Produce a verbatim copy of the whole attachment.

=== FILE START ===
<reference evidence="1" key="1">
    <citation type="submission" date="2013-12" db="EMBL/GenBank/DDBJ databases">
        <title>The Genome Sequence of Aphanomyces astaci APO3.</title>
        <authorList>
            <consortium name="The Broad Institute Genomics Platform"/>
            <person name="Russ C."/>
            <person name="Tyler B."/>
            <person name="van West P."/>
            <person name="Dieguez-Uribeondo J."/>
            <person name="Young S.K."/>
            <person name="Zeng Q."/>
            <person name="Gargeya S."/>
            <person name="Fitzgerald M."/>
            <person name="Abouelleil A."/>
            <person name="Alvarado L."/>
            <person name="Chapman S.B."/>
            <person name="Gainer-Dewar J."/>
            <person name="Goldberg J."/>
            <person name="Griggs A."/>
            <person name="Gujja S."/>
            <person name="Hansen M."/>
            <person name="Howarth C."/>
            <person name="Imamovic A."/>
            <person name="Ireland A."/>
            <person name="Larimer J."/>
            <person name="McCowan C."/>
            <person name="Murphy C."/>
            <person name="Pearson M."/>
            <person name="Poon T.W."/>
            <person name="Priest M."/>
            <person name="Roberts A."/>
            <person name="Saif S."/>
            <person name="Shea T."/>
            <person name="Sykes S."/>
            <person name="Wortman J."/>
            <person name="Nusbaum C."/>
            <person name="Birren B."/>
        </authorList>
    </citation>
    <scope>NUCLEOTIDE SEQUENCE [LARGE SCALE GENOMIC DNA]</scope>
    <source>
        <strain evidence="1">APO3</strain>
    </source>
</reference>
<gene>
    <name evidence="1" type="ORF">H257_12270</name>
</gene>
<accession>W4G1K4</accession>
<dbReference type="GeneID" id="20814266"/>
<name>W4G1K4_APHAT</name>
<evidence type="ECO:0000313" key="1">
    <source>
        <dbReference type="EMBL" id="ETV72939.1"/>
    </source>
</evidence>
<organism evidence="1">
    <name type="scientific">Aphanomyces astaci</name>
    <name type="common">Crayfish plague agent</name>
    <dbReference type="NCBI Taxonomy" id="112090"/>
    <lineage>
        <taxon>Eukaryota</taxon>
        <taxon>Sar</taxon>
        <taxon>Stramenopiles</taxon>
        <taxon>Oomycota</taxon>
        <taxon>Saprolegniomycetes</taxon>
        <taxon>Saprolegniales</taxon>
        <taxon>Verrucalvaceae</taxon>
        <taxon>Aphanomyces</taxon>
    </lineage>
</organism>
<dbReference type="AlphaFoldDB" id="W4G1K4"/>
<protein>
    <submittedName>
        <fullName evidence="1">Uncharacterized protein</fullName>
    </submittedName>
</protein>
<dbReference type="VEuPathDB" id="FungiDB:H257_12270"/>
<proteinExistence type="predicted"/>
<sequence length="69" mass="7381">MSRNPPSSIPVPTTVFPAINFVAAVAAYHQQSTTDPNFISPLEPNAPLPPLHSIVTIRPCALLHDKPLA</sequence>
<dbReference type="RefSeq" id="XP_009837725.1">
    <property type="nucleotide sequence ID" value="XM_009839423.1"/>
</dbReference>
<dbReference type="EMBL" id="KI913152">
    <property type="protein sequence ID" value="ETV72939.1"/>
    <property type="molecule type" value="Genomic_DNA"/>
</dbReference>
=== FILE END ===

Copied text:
<reference evidence="1" key="1">
    <citation type="submission" date="2013-12" db="EMBL/GenBank/DDBJ databases">
        <title>The Genome Sequence of Aphanomyces astaci APO3.</title>
        <authorList>
            <consortium name="The Broad Institute Genomics Platform"/>
            <person name="Russ C."/>
            <person name="Tyler B."/>
            <person name="van West P."/>
            <person name="Dieguez-Uribeondo J."/>
            <person name="Young S.K."/>
            <person name="Zeng Q."/>
            <person name="Gargeya S."/>
            <person name="Fitzgerald M."/>
            <person name="Abouelleil A."/>
            <person name="Alvarado L."/>
            <person name="Chapman S.B."/>
            <person name="Gainer-Dewar J."/>
            <person name="Goldberg J."/>
            <person name="Griggs A."/>
            <person name="Gujja S."/>
            <person name="Hansen M."/>
            <person name="Howarth C."/>
            <person name="Imamovic A."/>
            <person name="Ireland A."/>
            <person name="Larimer J."/>
            <person name="McCowan C."/>
            <person name="Murphy C."/>
            <person name="Pearson M."/>
            <person name="Poon T.W."/>
            <person name="Priest M."/>
            <person name="Roberts A."/>
            <person name="Saif S."/>
            <person name="Shea T."/>
            <person name="Sykes S."/>
            <person name="Wortman J."/>
            <person name="Nusbaum C."/>
            <person name="Birren B."/>
        </authorList>
    </citation>
    <scope>NUCLEOTIDE SEQUENCE [LARGE SCALE GENOMIC DNA]</scope>
    <source>
        <strain evidence="1">APO3</strain>
    </source>
</reference>
<gene>
    <name evidence="1" type="ORF">H257_12270</name>
</gene>
<accession>W4G1K4</accession>
<dbReference type="GeneID" id="20814266"/>
<name>W4G1K4_APHAT</name>
<evidence type="ECO:0000313" key="1">
    <source>
        <dbReference type="EMBL" id="ETV72939.1"/>
    </source>
</evidence>
<organism evidence="1">
    <name type="scientific">Aphanomyces astaci</name>
    <name type="common">Crayfish plague agent</name>
    <dbReference type="NCBI Taxonomy" id="112090"/>
    <lineage>
        <taxon>Eukaryota</taxon>
        <taxon>Sar</taxon>
        <taxon>Stramenopiles</taxon>
        <taxon>Oomycota</taxon>
        <taxon>Saprolegniomycetes</taxon>
        <taxon>Saprolegniales</taxon>
        <taxon>Verrucalvaceae</taxon>
        <taxon>Aphanomyces</taxon>
    </lineage>
</organism>
<dbReference type="AlphaFoldDB" id="W4G1K4"/>
<protein>
    <submittedName>
        <fullName evidence="1">Uncharacterized protein</fullName>
    </submittedName>
</protein>
<dbReference type="VEuPathDB" id="FungiDB:H257_12270"/>
<proteinExistence type="predicted"/>
<sequence length="69" mass="7381">MSRNPPSSIPVPTTVFPAINFVAAVAAYHQQSTTDPNFISPLEPNAPLPPLHSIVTIRPCALLHDKPLA</sequence>
<dbReference type="RefSeq" id="XP_009837725.1">
    <property type="nucleotide sequence ID" value="XM_009839423.1"/>
</dbReference>
<dbReference type="EMBL" id="KI913152">
    <property type="protein sequence ID" value="ETV72939.1"/>
    <property type="molecule type" value="Genomic_DNA"/>
</dbReference>